iPhone Life magazine

TeX Writer for iPad

 

The iPad's application library grows to encompass more and more functions that were previously the domain of personal computers. One of the more recent additions to this category is a classic documentation markup language called TeX. TeX Writer offers on-board compilation and display of TeX markup. Read on to learn how well this computationally intensive conversion task performs on the iPad.
 
Created by the legendary computer scientist Donald Knuth, TeX allows individuals to include instructions in their plain text files that will render a variety of text and imagery, especially useful for properly rendering complex mathematical formulas.
 
Unlike other TeX syntax-aware editors available in the App Store, TeX Writer has its own on-board code compile and results display. It does not require a remote server or need to export the edited TeX files to be saved to PC for compilation and file output. For those who have learned the intricacies of the TeX markup language, this is big news. Unfortunately, there are a few problems with the current version of TeX Writer that make it a work in progress.
 
TeX Writer
 
Beyond the built-in TeX interpreter, TeX Writer offers a few nice features such as an extra keyboard row of frequently used TeX markup characters, built-in drop box support (file upload/download - no sync yet, though this is coming in a future update of the program), and a choice of 4 different background display color schemes for showing the rendered TeX documents.
 
While the program achieves its advertised goal of TeX document conversion and rendering, it does not export the rendered document to any transferable file type such as PDF, Word or even a PNG screenshot. Heck, it doesn't even offer the option send the output to an Airprint-compatible printer.
 
TeX Writer
 
Second, while the extra row of keys is a nice timesaver, the editor in TeX Writer is definitely no Textastic. In fact, TeX Writer's editor doesn't even have a Find feature - very annoying when trying to locate that misspelled tag that prevents a TeX document from compiling.
 
It's also buggy. Little things like TeX Writer strangely shrinking the top half of the edit window in landscape mode to half its size after compiling a TeX file. Correcting this bug requires you to shift to portrait then back to landscape. I also had TeX Writer crash several times during the compile cycle, especially on large or complex TeX documents. Several of the examples on the TeX Showcase website wouldn't even compile or required numerous changes before they did.
 
According to developer, a big update is coming soon that will add support for Dropbox sync folders, the ability to import additional required LaTeX packages and show JPEG and PNG file previews. The update promises to address several minor bug fixes as well. So there is hope that TeX Writer will eventually become a stable, reliable product that rivals what currently requires a PC to accomplish. But in its current state, TeX Writer offers only the very basic functions to convert simple TeX documents from markup to final display output.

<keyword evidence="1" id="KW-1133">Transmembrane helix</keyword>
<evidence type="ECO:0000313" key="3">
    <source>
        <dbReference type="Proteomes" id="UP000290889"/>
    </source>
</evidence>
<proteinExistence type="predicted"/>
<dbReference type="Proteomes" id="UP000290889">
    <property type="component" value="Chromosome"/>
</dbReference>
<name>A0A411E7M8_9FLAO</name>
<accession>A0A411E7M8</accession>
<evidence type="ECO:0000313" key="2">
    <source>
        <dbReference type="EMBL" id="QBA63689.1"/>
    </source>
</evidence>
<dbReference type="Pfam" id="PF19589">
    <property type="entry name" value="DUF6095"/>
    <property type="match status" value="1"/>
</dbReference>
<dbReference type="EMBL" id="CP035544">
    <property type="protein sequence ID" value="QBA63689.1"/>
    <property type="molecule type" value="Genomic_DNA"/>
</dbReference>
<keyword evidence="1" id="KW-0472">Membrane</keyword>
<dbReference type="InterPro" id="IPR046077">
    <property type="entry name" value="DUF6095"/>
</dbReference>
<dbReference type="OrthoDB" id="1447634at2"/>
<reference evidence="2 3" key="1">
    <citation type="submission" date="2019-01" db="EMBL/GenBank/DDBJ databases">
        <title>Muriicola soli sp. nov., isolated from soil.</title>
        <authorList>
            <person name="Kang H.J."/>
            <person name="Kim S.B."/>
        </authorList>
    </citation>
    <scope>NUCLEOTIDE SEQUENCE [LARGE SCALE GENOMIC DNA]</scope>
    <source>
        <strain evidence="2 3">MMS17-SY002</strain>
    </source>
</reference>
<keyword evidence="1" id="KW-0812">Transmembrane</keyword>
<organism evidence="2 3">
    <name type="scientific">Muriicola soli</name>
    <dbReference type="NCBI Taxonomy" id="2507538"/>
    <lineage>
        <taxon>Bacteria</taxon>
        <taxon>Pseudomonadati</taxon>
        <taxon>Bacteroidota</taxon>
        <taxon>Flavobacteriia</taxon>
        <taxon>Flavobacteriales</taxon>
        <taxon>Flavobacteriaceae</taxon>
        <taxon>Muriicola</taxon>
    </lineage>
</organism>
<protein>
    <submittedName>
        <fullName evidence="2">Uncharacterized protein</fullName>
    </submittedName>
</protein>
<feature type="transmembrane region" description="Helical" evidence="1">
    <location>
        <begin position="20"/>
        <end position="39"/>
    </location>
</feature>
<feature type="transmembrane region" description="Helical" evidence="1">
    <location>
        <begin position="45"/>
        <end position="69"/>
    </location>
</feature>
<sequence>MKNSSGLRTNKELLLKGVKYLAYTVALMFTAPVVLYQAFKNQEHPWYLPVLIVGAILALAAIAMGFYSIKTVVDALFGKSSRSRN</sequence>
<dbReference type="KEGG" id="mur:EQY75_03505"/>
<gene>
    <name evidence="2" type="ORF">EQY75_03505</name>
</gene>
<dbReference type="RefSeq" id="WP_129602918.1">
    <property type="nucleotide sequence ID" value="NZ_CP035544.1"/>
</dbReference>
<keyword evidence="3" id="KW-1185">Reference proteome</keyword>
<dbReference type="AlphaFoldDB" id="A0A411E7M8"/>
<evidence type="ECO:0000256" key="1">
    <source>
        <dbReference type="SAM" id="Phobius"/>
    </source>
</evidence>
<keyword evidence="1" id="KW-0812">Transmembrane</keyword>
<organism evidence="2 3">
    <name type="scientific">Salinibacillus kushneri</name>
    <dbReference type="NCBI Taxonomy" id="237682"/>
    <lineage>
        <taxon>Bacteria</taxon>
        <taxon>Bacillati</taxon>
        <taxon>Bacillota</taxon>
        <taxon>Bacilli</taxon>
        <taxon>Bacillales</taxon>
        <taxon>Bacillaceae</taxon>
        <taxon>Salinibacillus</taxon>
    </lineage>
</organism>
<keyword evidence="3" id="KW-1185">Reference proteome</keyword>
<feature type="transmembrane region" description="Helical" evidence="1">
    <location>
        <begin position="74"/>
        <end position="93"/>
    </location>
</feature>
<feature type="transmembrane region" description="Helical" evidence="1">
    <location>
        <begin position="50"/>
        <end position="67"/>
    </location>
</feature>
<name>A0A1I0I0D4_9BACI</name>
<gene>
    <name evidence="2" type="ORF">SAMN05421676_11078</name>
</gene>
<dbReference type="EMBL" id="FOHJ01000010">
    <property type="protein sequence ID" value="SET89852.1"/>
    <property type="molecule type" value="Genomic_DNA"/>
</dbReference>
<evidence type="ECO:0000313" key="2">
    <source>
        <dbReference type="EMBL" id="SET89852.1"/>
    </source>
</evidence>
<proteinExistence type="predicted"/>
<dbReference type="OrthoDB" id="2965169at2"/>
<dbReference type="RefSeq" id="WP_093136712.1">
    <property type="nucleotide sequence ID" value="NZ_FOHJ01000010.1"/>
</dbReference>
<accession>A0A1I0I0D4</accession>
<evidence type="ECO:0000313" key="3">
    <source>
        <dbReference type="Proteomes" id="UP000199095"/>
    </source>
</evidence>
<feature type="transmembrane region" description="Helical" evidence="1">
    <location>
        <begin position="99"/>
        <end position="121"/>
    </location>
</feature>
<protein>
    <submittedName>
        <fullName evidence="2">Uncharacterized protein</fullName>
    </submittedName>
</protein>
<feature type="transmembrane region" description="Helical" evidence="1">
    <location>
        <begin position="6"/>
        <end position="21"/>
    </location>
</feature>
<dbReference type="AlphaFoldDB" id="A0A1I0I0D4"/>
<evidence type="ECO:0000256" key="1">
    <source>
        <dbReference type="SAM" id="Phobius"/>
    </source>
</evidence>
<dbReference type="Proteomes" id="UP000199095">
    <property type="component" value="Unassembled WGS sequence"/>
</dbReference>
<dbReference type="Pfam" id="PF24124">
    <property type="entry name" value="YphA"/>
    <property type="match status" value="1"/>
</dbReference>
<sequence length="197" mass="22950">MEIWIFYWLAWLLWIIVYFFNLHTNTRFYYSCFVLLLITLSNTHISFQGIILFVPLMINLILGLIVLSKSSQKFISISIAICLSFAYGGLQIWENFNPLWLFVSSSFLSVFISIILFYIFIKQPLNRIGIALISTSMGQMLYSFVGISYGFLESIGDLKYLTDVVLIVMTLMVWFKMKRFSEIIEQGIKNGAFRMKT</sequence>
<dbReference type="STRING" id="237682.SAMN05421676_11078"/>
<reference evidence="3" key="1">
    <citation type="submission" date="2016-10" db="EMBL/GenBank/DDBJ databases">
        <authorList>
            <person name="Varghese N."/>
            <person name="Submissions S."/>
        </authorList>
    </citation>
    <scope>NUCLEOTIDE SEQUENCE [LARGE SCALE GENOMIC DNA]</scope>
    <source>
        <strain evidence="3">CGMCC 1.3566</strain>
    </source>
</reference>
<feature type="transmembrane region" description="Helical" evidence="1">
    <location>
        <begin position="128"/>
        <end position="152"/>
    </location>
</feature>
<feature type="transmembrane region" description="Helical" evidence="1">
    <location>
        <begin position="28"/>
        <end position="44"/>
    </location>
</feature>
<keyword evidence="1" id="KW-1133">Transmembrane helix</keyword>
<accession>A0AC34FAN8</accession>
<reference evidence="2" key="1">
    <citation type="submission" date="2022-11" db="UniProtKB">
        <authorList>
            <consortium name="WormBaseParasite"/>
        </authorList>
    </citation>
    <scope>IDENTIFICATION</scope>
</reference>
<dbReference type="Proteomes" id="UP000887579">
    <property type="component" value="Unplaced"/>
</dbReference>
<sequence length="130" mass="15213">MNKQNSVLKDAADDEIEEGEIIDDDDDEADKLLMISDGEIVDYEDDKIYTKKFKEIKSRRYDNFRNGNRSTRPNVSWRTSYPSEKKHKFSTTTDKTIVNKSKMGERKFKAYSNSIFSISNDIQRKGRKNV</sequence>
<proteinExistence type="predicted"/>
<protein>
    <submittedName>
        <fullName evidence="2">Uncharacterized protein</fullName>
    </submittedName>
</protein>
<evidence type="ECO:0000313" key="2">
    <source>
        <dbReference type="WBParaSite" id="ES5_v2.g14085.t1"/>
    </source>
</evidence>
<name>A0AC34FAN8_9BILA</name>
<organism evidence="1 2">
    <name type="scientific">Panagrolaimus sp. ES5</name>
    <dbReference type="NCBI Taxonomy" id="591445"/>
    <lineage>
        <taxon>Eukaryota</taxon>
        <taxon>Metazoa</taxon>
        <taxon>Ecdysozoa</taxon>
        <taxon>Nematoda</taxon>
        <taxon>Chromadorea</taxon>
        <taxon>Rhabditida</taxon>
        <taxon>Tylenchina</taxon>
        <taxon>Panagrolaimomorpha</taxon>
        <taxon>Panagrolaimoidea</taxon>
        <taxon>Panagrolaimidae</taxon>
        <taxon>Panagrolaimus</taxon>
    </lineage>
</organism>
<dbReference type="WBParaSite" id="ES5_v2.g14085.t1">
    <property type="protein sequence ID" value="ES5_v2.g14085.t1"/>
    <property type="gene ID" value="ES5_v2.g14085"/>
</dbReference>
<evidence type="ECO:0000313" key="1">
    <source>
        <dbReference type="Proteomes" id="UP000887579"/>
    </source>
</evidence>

Developer: FastIntelligence
Price; $9.99
Rating: 3 out of 5 stars
 
****** UPDATE: September 13, 2012 ******
FastIntelligence just released version 1.2 of TeX Writer that adds the ability to export TeX documents to PDF, finally taking the app out of the 'neat demo' category into the 'usable' category. While this much needed feature works, it's not as tightly integrated as I expected. PDF's are generated automatically from a well-formed TeX compilation cycle, whether you want one or not. And you also can't view the generated PDF's within TeX Writer. Instead, clicking on the generated PDF (which has the same base name as the source TeX file, plus the PDF extension) will pop up an "Open In..." dialog box, allowing you to send and open the PDF in your preferred PDF reader (such as iBooks). While I would have preferred to view the PDF within the TeX Writer environment itself, it's at least a big step forward for TeX authors looking to compile and render TeX documents that can be easily shared with other people.
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Mike Riley's picture

Mike Riley is a frequent contributor to several technical publications and specializes in emerging technologies and new development trends. Mike was previously employed by RR Donnelley as the company’s Chief Scientist, responsible for determining innovative technical approaches to improve the company’s internal and external content services. Mike also co-hosted Computer Connection, a technology enthusiast show broadcast on Tribune Media's CLTV.